The Katyn smoking gun is not hard to find. The most important decisions of the Soviet Union were made formally by its highest ruling body, the Politburo, which in 1940 was a puppet of Stalin. A decision as important as the execution of thousands of Polish POWS would have had to emanate from the Politburo.

Politburo "meetings" (often there were no meetings; rather, members were asked to vote in writing or by telephone) dealt with "questions" posed by various agencies of government, such as the justice ministry, the industrial ministries, or Beria's NKVD. Such "questions" were posted in the form of written proposals or draft decrees and were approved either in the Politburo meeting or by circulating the question to various Politburo members for their signatures. The Politburo's (Stalin's) execution order for Polish officers, therefore, had to be present among Politburo documents.

True to expectations, the Katyn file shows that, on March 5, 1940, Beria addressed a "question of the NKVD" to Stalin, informing him that 14,736 Polish "officers, officials, police officials, gendarmes, and prison officials" were being held in camps in occupied Polish territory and 18,632 similar persons were being held in camps in the western provinces of Ukraine and Belorussia. Beria's "question" was to the point: "Taking as true the fact that all of them are hardened and unredeemable enemies of Soviet power, the NKVD recommends that their cases be examined in special order with the application of the highest measure of punishment — shooting." The case reviews should be done "without summoning the arrested parties and without the posting of charges." In effect, Beria's "question" was for approval to summarily execute as many as 34,000 Polish prisoners of war. A note on Beria's memo, handwritten by some faceless bureaucrat, listed his proposal as the "second question of the NKVD" on the Politburo's agenda of the same day.

Clearly, Beria did not suddenly come up with this proposal on March 5, 1940, for a Politburo meeting later in the day. Stalin and Beria met one-on-one regularly in Stalin's private office. This is where they would have agreed to the Katyn massacre. It was Stalin's practice to implicate his fellow Politburo members in such matters, despite their perfunctory participation. The other Politburo members knew the Katyn decision was already taken when they saw Stalin's bold signature scrawled at the top of Beria's "question." The signatures of three other Politburo members (Voroshilov, Molotov, and Mikoian) are also affixed to Beria's proposal. Presumably, they were in the building on that day to sign. Two other Politburo members (Kalinin and Kaganovich) were canvassed by telephone and their positive votes are recorded by someone's hand in the left margin of Beria's memo. The Politburo records show that the question was formally approved as "Question no. 144 of the NKVD" in protocol no. 18 of the Politburo session of March 5, 1940.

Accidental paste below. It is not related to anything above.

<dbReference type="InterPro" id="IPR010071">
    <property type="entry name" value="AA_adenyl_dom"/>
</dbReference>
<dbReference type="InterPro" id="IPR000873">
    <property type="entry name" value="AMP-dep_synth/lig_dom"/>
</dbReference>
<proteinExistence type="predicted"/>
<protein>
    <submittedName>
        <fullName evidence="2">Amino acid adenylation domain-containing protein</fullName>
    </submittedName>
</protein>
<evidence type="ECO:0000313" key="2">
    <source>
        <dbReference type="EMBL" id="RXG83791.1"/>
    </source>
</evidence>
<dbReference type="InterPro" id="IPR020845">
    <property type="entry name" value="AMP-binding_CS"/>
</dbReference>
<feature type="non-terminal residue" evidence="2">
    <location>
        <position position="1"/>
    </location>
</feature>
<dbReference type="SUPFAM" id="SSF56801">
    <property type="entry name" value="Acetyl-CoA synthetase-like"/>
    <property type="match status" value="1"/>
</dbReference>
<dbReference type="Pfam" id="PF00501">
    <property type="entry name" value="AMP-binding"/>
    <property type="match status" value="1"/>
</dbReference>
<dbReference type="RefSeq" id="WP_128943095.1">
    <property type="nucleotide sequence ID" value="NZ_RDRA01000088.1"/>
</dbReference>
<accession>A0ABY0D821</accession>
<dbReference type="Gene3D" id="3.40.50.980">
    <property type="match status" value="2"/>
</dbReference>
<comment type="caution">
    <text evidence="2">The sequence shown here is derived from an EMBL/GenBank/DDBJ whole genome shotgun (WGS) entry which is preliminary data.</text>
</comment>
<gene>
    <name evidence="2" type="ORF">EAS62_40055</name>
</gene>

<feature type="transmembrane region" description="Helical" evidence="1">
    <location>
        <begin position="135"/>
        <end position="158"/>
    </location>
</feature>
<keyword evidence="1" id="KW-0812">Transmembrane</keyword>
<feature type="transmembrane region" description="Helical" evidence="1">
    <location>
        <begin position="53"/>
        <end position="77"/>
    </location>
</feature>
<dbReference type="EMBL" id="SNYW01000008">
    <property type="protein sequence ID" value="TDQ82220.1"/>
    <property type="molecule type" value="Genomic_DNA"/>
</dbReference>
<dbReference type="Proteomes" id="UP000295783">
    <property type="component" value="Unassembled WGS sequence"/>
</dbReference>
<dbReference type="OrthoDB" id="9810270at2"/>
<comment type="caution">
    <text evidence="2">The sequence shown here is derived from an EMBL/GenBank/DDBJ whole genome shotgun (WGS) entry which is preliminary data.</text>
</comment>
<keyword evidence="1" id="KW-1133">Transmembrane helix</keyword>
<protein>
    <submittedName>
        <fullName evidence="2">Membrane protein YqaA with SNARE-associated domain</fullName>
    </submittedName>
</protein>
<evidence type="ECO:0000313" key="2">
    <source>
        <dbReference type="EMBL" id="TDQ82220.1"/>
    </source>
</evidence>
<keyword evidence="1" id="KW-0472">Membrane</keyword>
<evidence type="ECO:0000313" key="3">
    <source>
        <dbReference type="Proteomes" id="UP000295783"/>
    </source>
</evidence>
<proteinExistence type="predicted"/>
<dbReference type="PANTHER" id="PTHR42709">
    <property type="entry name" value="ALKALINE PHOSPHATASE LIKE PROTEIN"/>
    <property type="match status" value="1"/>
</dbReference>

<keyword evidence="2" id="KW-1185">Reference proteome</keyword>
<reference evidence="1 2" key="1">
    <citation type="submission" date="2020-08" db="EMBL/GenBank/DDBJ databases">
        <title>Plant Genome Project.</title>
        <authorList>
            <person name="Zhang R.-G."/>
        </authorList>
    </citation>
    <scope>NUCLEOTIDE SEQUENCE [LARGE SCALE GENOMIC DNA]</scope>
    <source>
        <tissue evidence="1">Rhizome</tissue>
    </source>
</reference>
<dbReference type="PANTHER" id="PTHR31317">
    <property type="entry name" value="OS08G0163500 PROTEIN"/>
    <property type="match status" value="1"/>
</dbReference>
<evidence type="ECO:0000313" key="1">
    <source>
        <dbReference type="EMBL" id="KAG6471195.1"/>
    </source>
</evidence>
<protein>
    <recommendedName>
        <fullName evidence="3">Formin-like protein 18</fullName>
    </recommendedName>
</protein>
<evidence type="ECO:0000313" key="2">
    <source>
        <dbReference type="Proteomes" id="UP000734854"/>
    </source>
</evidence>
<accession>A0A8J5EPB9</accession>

The excerpt from the Politburo minutes was directed to Beria, placing the responsibility on the first special department of the NKVD to carry out the executions. The document was labeled top secret, requiring recipients to return their copies within 24 hours. Copies were placed in the top secret "special files" of the Politburo, where they remained for Stalin's successors.

The executions began one month later. Beria was a meticulous planner, and his efficiency improved with each operation. Later in May of 1944, he was to boast to Stalin about one of his most successful operations, carried out in two days: "Today, May 20, the operation of deportation of Crimean Tartars was completed. Exiled and transported in echelons 180,014. Echelons sent to new places of settlement in Uzbek republic. There were no incidents in the course of the operation." The Katyn operation was on a much smaller scale, but it needed care. Special tribunals had to be set up in the various camps; executioners had to be assembled, the victims had to be transported to the place of execution, clerks were needed to prepare the case files and to compile execution statistics. An adequate supply of vodka had to be brought in for those who did the actual shooting. Unlike the Nazis, the NKVD used its own officers as executioners, not ordinary soldiers who were likely to tell their friends and relatives. Above all, strict secrecy had to be maintained.